Talk is Cheap

The Bible tells us that we should profess with our mouths the love we have for Christ in our hearts. It also says that we should be ready at all times to give an account for this faith that we have. But we must not ever forget that we tell our story best by how we live our lives. (“In the same way, let your light shine before others, that they may see your good deeds and glorify your Father in heaven.” Matthew 5:16) Do we honor God by our words only, or do we honor Him by our actions as well?

I’ve heard a few times recently a line that says, “People don’t always live what they profess, but they usually live what they believe”. The point being that talk is cheap. If we profess with our mouths that we believe in an eternal life through Christ, but live like this world is all that there is, then what we truly believe is demonstrated by our actions.

How many times have I told someone, “Let me know if there’s anything I can do for you”? I mean it, but I tend to say this as I am ending a conversation rather than starting one. What if Jesus had taken that road? He could have easily said as He walked away, “Let me know if you need me.” Thank goodness He didn’t go that route with us. No, Jesus died for us before we knew we needed Him. While we were still dead in our sin, He paid our debt so that we could one day have life eternal.

One of the coolest moments in my day is when I ask someone to meet a need I have and they say, “I’ve already taken care of that”.

I especially love it when my husband says that. He does that a lot, and it’s a wonderful example to me of how Jesus loves me. He often does things for me that I didn’t even know I needed to have done. That’s especially wonderful. You see, in meeting my needs before I know I have needs, he is demonstrating to me how Jesus meets my needs. That’s the role of a husband. To point his wife to Christ.

Remember, we may not always live what we profess, but we live what we believe.  Our example is Christ. Always.

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Today, as we think about Good Friday and the sufferings of our Savior, there has never been, nor will there ever be, a better example of love in action. Even while we were crucifying Him, He was giving His all for us. All that we can possibly do in return is offer up a life that honors Him and points others to His saving grace. Talk is good, but talk is cheap. It’s the doing that costs us.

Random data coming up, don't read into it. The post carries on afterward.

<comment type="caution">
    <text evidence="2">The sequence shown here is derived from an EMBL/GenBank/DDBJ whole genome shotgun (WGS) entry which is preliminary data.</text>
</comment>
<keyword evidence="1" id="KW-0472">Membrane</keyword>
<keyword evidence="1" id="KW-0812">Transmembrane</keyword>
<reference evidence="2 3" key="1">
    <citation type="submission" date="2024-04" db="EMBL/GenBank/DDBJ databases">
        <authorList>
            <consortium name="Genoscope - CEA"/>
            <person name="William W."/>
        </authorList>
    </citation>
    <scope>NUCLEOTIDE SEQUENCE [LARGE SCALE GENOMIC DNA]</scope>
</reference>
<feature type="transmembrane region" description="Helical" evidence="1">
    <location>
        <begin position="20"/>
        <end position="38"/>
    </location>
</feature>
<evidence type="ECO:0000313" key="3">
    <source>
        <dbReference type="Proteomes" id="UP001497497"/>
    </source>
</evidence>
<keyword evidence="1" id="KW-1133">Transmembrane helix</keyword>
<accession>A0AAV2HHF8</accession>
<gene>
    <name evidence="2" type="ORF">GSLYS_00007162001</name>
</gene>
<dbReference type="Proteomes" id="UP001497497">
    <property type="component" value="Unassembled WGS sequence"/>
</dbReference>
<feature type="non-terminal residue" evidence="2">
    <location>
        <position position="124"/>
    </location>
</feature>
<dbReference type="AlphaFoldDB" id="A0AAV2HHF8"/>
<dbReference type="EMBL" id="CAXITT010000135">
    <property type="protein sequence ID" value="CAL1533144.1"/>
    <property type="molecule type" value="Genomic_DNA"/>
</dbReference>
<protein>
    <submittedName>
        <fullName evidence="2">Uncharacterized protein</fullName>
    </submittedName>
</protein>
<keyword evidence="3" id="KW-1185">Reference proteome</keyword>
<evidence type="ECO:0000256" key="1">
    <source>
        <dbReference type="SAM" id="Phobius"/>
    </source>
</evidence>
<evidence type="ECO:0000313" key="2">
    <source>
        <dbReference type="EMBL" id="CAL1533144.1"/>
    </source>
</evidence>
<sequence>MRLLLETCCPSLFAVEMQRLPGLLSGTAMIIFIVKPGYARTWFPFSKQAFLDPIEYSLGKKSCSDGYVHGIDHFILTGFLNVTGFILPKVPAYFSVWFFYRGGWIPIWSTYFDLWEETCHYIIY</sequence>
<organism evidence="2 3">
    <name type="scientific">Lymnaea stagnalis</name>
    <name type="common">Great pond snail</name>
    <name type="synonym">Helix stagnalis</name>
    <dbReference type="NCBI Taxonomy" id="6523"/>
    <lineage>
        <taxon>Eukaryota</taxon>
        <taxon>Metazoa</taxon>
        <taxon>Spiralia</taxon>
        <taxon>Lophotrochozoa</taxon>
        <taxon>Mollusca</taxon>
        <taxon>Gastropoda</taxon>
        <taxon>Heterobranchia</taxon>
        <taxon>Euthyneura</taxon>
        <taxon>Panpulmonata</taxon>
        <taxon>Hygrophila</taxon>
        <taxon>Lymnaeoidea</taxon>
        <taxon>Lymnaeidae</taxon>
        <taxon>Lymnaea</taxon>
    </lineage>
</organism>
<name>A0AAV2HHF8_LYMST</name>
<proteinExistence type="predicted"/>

Preparing for the Return of the King

It’s just a week before Easter Sunday. I love everything about this time of year, and I truly love that we celebrate Easter during the time of year that everything is beginning to have new life. I feel more motivated and energized this time of year than at any other.

Jesus Comes to Jerusalem as King (Matthew 21)

The disciples went and did as Jesus had instructed them. They brought the donkey and the colt and placed their cloaks on them for Jesus to sit on. A very large crowd spread their cloaks on the road, while others cut branches from the trees and spread them on the road. The crowds that went ahead of him and those that followed shouted,

“Hosanna to the Son of David!”
“Blessed is he who comes in the name of the Lord!”
“Hosanna in the highest heaven!”
When Jesus entered Jerusalem, the whole city was stirred and asked, “Who is this?”

The crowds answered, “This is Jesus, the prophet from Nazareth in Galilee.”

 

The Sunday before Easter is Palm Sunday. I can remember on Palm Sunday, when I was little, that the kids always got to wave palm branches in church. It was a little thing, but we made a huge deal out of it. On cue, the choir would march into the church, and I would wave my palm until my arm was tired. As I got a little older, I couldn’t help thinking past Palm Sunday to what was to come for Jesus. I had a hard time understanding how we could make such a deal of Palm Sunday when in just a few days, the Lord would be put through so much pain and suffering. How could we ignore that which was to come and have so much fun waving our palms as if we didn’t know?

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But the day that Jesus traveled into the city of Jerusalem was truly remarkable. Not everyone, and I wonder if truly anyone, knew just what they were doing by the waving of those palms. Did they really know that the King was coming? Did they fully comprehend just who He really was? Maybe some. Maybe a precious few, but I’m suspicious that most were just caught up in the fanfare and had no real idea who was to come riding into town on the back of that borrowed donkey.

More than two thousand years later we wait for Jesus to, once again, ride into the city. It will be different this time, though. This time, He will not come humbly. He will not ride in on a borrowed donkey. This time, He will come in strength and power. This time, He will ride in to take His proper place. This time, the return of the King will be final.